But it was his defense of religious freedom that is his enduring legacy. Sampsonagreed to defend a Catholic priest involved in one of the most sensational trials of early 19th century New York. At issue was the right of a priest not to disclose information he had learned in the confessional, but there were far broader implications for religious freedoms in New York State. Catholics in 1813, who comprised a tiny percentage of the city’s population, were often a target of religious bigotry and Nativist suspicion. Fr. Anthony Kohlmann, a Jesuit priest who was acting as vicar general of the newly formed Diocese of New York, was ordered by the city magistrate to reveal the names of people who had been in possession of goods stolen from merchant, James Keating. Charges were then filed against the two people who had received the stolen goods, even though they did not commit the robbery themselves. Fr. Kohlmann had arranged for restitution of the stolen goods to Keating after learning the names of the thieves during confession. Keating then tried to drop the criminal charges, but the city magistrate demanded that Kohlmann reveal the names of the possessors of the stolen goods anyway, a clear violation of Fr. Kohlmann’s religious vows. When the news of this case became public, it aroused the ire of the city’s anti-Catholic Nativists and worried the supporters of religious liberty. Some Protestant ministers violently denounced Kohlman, and his religion, from the pulpit, adding to the growing tension surrounding the case.
The hostile magistrate was ready to charge Kohlmann with contempt of court for refusing to reveal the identities. Fearing a violent reaction, the city’s district attorney, and the mayor, DeWitt Clinton, fearing fanning religious tension, offered to squelch Father Kohlmann’s prosecution. Several founding trustees of St. Peter’s Church, the city’s only Catholic Church, however, anxious to see this governmental challenge to their faith defeated in an open court, refused to have the case dropped. The district attorney and mayor reluctantly agreed to their request for a trial and on June 8, 1813, the Court of General Sessions tried the case of the People vs. Phillips with Clinton presiding as judge.
Luckily, Sampson, who decided to represent Kohlmann, would make history with his eloquent defense of Kohlman, and establish a massive legal precedent. He took the seemingly insignificant facts of the case to make a larger legal point, arguing to establish the unassailable right to religious freedom. Sampson and the defense argued that requiring priests to testify violated both common law principles and principles established by the religious liberty clause in Article 28 of the New York constitution. Sampson used his own bitter personal experience of religious-based intolerance in Ireland to persuade the court that America should not look to British common law for legal precedent when dealing with Catholics, but instead should look to its own First Amendment religious protections.
Sampson used Irish legal intolerance as the basis to undermine the assumptions of the law. Labeling it “the Catholic question in America,” Sampson argued that if any religion could not be practiced freely, then no religion had a firm legal basis, and all religions were in jeopardy. It helped, of course, that Sampson cut such a compelling figure: an exiled Derry Protestant who became one of the most eloquent spokesmen for the embattled Catholic minority.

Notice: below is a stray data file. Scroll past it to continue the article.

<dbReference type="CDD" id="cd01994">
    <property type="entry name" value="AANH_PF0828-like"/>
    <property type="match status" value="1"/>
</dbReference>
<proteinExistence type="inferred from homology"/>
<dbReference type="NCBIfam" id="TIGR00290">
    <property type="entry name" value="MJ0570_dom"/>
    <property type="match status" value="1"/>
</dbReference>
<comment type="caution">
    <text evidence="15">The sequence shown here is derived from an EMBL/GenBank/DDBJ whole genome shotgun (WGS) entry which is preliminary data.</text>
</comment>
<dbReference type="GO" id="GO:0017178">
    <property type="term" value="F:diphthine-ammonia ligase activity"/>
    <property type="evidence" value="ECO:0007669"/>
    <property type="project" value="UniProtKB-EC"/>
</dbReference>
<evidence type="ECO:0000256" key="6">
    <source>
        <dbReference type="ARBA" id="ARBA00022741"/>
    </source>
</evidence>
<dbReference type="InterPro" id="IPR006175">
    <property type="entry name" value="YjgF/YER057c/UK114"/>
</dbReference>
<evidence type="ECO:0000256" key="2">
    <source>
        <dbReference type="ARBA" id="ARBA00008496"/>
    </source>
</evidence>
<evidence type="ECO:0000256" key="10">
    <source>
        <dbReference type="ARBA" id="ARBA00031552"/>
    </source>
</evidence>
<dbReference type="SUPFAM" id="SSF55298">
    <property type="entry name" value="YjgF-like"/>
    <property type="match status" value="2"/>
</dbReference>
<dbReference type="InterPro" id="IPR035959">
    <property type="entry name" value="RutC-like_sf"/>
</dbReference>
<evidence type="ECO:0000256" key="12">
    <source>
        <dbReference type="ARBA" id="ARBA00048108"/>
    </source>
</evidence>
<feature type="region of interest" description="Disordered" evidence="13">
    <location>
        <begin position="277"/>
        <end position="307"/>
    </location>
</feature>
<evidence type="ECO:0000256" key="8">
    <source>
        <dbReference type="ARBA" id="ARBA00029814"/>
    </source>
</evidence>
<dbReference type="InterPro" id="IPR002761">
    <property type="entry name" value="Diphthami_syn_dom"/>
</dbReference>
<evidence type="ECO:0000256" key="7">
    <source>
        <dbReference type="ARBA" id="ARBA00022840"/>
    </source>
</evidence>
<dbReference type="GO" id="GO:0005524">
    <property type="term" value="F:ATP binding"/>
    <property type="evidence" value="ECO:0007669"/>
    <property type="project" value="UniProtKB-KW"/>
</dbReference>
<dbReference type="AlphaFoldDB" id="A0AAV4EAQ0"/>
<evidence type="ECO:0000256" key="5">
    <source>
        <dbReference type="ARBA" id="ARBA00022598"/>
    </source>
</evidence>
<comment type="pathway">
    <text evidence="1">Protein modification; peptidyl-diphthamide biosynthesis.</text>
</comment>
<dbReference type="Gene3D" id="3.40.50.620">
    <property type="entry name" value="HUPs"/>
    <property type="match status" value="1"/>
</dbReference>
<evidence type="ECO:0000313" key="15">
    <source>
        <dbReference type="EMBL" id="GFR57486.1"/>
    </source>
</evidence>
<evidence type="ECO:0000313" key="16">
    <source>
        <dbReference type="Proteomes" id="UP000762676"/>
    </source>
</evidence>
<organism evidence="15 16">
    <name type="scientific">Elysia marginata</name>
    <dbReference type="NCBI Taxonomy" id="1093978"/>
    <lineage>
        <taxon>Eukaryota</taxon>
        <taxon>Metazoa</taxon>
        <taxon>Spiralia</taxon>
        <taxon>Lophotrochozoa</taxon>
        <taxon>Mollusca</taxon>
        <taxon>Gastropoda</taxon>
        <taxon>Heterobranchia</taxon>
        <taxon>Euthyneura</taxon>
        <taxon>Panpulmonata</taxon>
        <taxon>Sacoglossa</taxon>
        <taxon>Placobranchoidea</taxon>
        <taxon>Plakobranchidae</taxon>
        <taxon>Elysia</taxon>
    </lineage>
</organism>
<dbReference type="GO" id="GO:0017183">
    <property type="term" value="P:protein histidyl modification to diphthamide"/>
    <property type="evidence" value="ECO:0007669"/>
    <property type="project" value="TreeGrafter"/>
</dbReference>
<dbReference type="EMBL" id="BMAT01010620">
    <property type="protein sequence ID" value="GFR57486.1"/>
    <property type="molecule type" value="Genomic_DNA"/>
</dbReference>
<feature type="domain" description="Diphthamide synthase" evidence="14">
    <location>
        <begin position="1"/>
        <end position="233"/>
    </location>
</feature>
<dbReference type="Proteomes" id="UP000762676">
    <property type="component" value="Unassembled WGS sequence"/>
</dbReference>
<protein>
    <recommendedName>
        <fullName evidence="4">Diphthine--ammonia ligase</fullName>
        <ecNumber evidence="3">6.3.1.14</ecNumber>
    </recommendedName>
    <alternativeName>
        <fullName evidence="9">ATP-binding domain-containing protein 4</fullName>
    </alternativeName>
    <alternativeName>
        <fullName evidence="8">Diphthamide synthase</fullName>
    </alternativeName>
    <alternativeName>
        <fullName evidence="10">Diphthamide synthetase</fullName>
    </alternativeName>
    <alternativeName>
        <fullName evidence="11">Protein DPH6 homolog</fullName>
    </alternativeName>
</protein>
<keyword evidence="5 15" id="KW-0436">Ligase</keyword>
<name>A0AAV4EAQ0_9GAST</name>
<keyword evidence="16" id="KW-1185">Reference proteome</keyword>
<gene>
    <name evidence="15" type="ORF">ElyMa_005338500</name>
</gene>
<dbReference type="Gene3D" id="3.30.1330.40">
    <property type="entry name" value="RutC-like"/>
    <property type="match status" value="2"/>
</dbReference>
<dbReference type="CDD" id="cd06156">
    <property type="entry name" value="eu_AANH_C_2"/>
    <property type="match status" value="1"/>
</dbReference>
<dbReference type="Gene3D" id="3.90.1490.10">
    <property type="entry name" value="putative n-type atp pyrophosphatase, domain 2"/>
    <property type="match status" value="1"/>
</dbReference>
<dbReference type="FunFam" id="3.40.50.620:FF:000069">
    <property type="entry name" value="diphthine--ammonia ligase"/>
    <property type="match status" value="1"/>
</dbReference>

The court decided in favor of Fr. Kohlmann and religious liberty. People v. Phillips (N.Y. 1813), which De Witt Clinton wrote on behalf of the unanimous New York Court of General Sessions, or “Mayor’s Court,” has been described as “a constitutional landmark in equality theory; as the first free exercise case; as the origin of the evidentiary priest-penitent privilege; and as perhaps the earliest instance of group impact litigation.” This case reaffirmed the First Amendment’s right to free exercise of religion. Sampson took care to write a full account of the case, in which he was careful not to underplay its significance.
Legal Scholar William Walsh commented on the larger implications of Sampson and the People vs. Phillips: “I think his influence on jurisprudence is becoming increasingly apparent and he could be seen as the first author of a really distinctive anti-colonial and postcolonial jurisprudence just at the time of the age of revolution. He was among a group that really influenced American literature and law and pushed it towards a more equal society based on United Irishmen ideals.”
Sampson has one other great legal legacy. He was one of the pioneers of the American Codification Movement, who profoundly influenced the thinking of David Dudley Field, whose 40 years of work resulted in his writing of the New York Code of Civil Procedure in 1848.
Sampson died in 1836 and was buried in the Riker Family graveyard in what is now East Elmhurst, Queens, and New York. He was later reinterred in Green-Wood Cemetery in Brooklyn, New York, where he is now buried in the same plot as Matilda Witherington Tone and William Theobald Wolfe Tone, the wife and son of the Irish revolutionary Wolfe Tone, and his daughter Catherine, the wife of William Theobald Wolfe Tone. By coincidence, De Witt Clinton, who was sufficiently dazzled by Sampson’s logic and rhetoric to find in accordance with him, was also moved to the same graveyard after his death. Today, this legal giant who became America’s first Civil Rights lawyer is a forgotten figure, but his huge legacy remains.